This novel is limited to 100 free copies due to its part in Inkitt’s Novel Contest.
Four quick horn blasts from a locomotive broke the quiet of the night in Tyler, North Carolina, as a freight train raced toward a road crossing near a cotton mill three blocks away. When the engineer sounded the alarm, nine-year-old Dean Farley, wide awake in bed and staring at the ceiling, took it as a signal to act. He threw back a brightly colored quilt his grandmother made him and slipped out of bed. It was Good Friday 1953. The boy’s burgeoning independent streak, driven by a thirst for knowledge and adventure, was about to outrun his ability to recognize and avoid pitfalls. Hard lessons about life lay ahead.
It had turned cold inside the house. The heat was turned down very low, as was the custom when the family retired for the evening. The boy shared a room with his brother Davey, who was sound asleep in his own bed as the moon cast beams into the room lightly filtered through the sheer curtains on the windows. Thin and pale and short for his age, Dean shuffled in his pajamas across the wood floor out of the bedroom, past the bathroom door and stood in front of the door to his parents’ bedroom wondering if he should speak.
After hearing his parents talking inside the bedroom, he decided it was OK to call to them through the door.
“Can I bring mine in?” he asked.
There was no answer.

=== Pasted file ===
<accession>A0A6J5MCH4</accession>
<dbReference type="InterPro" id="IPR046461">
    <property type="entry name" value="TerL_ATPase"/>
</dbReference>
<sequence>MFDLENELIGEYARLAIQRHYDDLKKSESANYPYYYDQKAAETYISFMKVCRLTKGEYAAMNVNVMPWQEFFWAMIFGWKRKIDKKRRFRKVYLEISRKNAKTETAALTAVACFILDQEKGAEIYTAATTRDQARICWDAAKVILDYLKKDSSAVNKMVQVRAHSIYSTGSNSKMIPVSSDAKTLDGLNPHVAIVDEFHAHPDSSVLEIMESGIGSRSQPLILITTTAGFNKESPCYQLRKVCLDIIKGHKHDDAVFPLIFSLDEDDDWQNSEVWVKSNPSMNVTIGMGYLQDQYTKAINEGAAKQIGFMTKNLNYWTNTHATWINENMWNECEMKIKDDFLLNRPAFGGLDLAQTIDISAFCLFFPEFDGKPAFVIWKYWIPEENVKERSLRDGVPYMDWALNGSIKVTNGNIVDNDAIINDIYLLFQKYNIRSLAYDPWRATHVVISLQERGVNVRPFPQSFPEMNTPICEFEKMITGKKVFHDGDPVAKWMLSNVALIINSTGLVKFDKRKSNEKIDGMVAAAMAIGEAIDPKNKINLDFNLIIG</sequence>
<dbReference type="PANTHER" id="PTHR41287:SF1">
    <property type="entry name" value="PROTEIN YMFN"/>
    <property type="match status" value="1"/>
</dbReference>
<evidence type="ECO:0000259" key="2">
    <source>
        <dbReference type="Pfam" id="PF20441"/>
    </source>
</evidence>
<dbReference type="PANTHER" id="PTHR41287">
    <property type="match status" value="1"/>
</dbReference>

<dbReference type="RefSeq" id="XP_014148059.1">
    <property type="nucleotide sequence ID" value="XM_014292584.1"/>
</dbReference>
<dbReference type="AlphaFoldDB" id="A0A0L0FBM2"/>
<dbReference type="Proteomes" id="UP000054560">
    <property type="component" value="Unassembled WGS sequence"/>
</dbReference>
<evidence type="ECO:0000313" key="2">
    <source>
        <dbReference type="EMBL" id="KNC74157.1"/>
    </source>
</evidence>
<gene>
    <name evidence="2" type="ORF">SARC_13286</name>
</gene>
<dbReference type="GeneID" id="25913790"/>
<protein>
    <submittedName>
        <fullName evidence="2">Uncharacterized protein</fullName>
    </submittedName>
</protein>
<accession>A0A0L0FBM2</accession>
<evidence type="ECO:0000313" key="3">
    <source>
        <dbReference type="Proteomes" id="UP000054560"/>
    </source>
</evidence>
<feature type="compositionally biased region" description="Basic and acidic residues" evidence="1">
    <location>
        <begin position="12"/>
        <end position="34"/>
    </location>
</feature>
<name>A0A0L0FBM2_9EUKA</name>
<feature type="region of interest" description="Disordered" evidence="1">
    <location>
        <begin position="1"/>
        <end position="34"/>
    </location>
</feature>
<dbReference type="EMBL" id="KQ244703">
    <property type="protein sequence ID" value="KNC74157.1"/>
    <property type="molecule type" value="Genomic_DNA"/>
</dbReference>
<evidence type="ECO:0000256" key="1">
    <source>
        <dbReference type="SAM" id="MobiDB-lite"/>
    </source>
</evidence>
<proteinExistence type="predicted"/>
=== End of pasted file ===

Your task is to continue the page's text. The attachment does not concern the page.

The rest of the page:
“It’s cold out there,” he said.
“Don’t worry. They’ll be alright. Go back to bed,” came the voice of his mother, Laura.
Dean dutifully went back to his room, crawled back into bed and tried to fall asleep. He hoped that he would soon set aside his worries about his new pet, a fuzzy days-old baby duck. It was one of two snoozing out on the enclosed back porch inside a shoebox with small round holes cut on either side.
A half hour later and still awake, Dean decided he should at least check to see how the ducklings were doing. There was no harm in that. He threw back the quilt, stepped out of bed and tiptoed barefoot out of the bedroom. He turned left and moved past the oil burning heater standing on his right in the center of the small two-bedroom cottage. He continued into the living room and cast a fond glance at an old mahogany upright piano barely visible straight ahead. He had been taking piano lessons since the beginning of the school year and was quickly learning to read and play music. He turned left again into the doorway of the kitchen. He walked slowly across the linoleum floor past the dinette table with its lime green Formica top and rippled chrome edging. He brushed against one of the dining chairs. The rubber tipped feet made a faint noise as they scraped across the floor.
“Shhhh,” Dean muttered to the chair and to himself.
He stood at the door leading to the small back porch. The enclosed porch had screened windows on the upper half of the wall on either side of the screen door. Dean hesitated for a moment. He looked outside from the kitchen through a four-panel window in the upper half of the door. He wondered if perhaps he should leave the baby ducks undisturbed, as his mother advised. Recalling that his plan was merely to check on them, however, he cast his doubts aside. He took hold of the doorknob and turned it slowly. Opening the door gently so it would not make a noise, he stepped down barefoot onto the cold concrete floor of the porch, sending a chill through his body. Awakened by the sound of the boy’s arrival, the two ducklings let out bursts of trilled cheeps inside the shoebox. Dean removed the lid and looked inside. One of the frizzy critters was dyed sky blue. That one belonged to Dean. The other was colored vivid lavender and belonged to Davey.